World Class Visualization

Working with Industry Experts we provide innovative charting tools to gain insight.

World Class Visualization

Following on from our section on Analytics ... we understand the value of providing useful information that can be interpreted by the various end users of the system. For example, a site manager has a different use for the data from a head office pricing analyst. When you want to visualize your pricing data you could use the full range of charts available in Excel, but we've taken that a step further and provided the ability to embed more functional in-cell charts that allow you to analyse large amounts of data graphically, using either small multiples or maps. 

Small multiples is a term used to describe a series of similar graphics or charts that allows them to be easily compared. The graphics could, for instance, be maps. The term was popularized by Edward Tufte.  A typical example of small multiples in use is to compare price difference to volume across different time periods - below both months and also days of week.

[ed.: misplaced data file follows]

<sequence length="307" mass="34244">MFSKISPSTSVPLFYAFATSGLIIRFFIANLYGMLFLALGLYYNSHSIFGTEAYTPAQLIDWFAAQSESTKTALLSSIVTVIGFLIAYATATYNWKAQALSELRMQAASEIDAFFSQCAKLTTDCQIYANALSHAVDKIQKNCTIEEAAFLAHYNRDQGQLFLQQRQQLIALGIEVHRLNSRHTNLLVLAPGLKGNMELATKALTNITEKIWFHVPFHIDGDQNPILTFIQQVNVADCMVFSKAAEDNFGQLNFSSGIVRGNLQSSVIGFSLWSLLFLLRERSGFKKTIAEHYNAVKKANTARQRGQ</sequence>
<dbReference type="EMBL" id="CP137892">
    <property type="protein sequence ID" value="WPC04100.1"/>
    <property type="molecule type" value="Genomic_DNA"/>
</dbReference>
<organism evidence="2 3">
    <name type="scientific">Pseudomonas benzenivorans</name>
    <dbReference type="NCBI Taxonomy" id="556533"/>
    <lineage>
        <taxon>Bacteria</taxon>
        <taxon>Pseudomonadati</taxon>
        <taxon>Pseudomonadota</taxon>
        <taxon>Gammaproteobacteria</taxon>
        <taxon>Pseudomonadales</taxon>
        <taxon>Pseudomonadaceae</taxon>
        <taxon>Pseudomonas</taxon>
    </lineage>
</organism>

The right chart for the right purpose

As you look through the FuelsPricing suite you'll notice a distinct absence of 3D charts, pie charts and overly complex and clever diagrams purporting to show you insights into your data. The challenge is to take the complex and present it in a simple manner that highlights only the data that needs to be highlighted, which allows you to get to the underlying data to find out the root causes. 

A good read would be Stephen Fews blogs where in one example he shows how a simple bar chart can show scale much more efficiently than trendier bubble charts.  He goes on to explain that the correct chart should be used for the correct purpose - which is something we believe in. 

If you're tasked with managing performance, you will need a dashboard and reports that give you the information you need, quickly, clearly and efficiently. Having a fuel gauge taking up half your screen might seem a relevant image to display your stock level but all it's really displaying is a single number. We'd suggest adding in some trend data, comparative data (vs. previous comparable periods), other useful information, e.g., supply price trend (is the price rising and your stock low - should you buy now?).

We typically use a combination of data, in-cell charts and large charts to display this type of data.




Making and implementing the right pricing decisions is now a key process for us during this period of growth. We identified as the best available solution.

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